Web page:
The federal government established the U.S. Court of Appeals in 1838, after designing a separate criminal court in the District of Columbia. This court consisted of one judge with the right to appeal to the circuit, or full court. By the late-1940s, the number of Appeals Court Justices had increased to nine. Heavy caseloads and increased presidential appointees necessitated updated facilities.
Several important appeals have come before the U.S. Court of Appeals for the District of Columbia. The court heard the 1949 appeal of "Axis Sally ," a woman convicted of treason by the U.S. District Court. The circuit court affirmed that Axis Sally did commit treason when recording a Nazi propaganda radio show to be broadcast over American radio lines. Furthermore, the court held that Axis Sally had no right to avoid U.S. prosecution by remaining in Germany; that a treason can be committed by American citizens residing in enemy countries; and that she committed treason by breaking her allegiance as an American national.
In the 1953 Hurd v. Hodge, a racial discrimination case, the court also upheld the lower court's decision that allowed property covenants to discriminate against African-Americans. (The U.S. Supreme Court later overturned this decision.) In a series of cases tried from 1954 until 1967, the court shaped the definition of insanity as it related to judicial cases. The court heard Durham v. Unites States in 1954. Here, city prosecutors charged defendant Monte Durham with housebreaking, but his attorney challenged the existing definition of insanity used by the court. Durham pleaded that "existing tests of criminal responsibility are obsolete and should be superseded." The court reviewed the case and issued a ruling, which stated that a plea of insanity would prevail only if the defendant's unlawful act was the product of a mental disease or mental defect. This revised traditional definitions of insanity, which allowed for acquittal if the defendant was so disabled they had no cognizance of the wrongful act; a definition that dated from the M'Naghten case of 1843. With the 1959 Carter v. United States, the court further clarified its stance on insanity pleas, and stated that one's mental disease must directly relate to the unlawful act, and that mere existence of the disease would not merit acquittal.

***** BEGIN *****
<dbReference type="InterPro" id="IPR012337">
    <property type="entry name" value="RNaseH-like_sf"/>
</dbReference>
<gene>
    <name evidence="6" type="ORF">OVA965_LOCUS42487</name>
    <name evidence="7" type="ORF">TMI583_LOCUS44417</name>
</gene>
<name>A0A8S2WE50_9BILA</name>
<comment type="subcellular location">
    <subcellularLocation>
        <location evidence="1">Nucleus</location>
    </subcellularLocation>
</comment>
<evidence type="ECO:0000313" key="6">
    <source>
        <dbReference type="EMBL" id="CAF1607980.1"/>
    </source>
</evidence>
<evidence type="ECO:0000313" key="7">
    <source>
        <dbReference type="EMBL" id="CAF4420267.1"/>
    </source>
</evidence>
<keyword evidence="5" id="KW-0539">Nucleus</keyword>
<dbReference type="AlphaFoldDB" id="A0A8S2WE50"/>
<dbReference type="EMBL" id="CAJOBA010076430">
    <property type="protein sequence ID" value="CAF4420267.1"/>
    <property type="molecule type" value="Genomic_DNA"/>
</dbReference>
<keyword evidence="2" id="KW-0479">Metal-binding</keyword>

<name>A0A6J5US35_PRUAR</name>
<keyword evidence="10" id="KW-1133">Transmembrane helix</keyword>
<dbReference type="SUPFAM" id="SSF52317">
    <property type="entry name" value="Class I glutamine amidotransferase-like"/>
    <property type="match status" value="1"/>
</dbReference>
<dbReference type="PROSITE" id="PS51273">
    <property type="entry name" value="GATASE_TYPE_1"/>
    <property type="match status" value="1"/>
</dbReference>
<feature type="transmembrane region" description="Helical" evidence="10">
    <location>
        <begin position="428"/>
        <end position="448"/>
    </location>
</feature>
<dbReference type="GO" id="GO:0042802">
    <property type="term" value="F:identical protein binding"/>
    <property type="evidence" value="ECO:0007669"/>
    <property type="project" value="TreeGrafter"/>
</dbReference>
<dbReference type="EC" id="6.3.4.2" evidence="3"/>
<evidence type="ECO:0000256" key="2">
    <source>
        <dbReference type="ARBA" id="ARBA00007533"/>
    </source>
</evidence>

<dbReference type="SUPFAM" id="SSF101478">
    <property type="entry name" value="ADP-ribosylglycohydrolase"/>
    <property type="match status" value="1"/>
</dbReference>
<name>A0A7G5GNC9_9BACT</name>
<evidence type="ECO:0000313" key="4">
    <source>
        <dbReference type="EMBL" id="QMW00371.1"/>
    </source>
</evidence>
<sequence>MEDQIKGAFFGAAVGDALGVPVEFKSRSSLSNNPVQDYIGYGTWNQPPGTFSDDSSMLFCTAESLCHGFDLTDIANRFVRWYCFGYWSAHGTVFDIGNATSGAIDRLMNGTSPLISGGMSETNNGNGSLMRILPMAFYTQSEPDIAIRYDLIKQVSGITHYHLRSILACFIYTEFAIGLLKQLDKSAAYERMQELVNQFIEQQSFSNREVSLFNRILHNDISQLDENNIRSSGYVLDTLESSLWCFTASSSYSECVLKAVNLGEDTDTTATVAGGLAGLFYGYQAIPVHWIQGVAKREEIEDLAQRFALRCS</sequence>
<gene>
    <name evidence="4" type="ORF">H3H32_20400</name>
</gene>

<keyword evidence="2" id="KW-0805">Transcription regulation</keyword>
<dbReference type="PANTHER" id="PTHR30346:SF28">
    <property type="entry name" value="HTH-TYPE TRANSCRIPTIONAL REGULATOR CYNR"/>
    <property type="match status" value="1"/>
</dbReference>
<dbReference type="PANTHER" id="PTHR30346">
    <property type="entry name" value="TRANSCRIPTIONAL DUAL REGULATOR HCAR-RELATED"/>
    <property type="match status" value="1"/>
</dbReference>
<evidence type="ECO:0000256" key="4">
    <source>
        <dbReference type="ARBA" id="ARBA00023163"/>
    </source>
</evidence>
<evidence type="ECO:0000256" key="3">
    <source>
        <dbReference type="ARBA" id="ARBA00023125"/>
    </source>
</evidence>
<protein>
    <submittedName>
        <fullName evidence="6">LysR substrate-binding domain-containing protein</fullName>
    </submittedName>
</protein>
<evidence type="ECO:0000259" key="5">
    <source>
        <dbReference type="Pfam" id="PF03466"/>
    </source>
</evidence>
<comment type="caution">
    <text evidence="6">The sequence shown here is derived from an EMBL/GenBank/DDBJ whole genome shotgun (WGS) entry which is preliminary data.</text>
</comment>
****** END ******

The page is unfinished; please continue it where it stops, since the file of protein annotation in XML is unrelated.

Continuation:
The court later addressed the issue of expert testimony as related to insanity defenses. In the 1962 McDonald v. Untied States, the court discussed the distinctions between legal and medical definitions of insanity. For the purposes of criminal responsibility, they defined a mental disease as "any abnormal condition of the mind which substantially affects mental or emotional processes and substantially impairs behavior controls." The court reportedly derived this definition to reduce confusion among jurors. In the 1967 case Washington v. United States, the court prohibited the use of expert testimony to avoid complicated technical jargon that served to preplex jurors.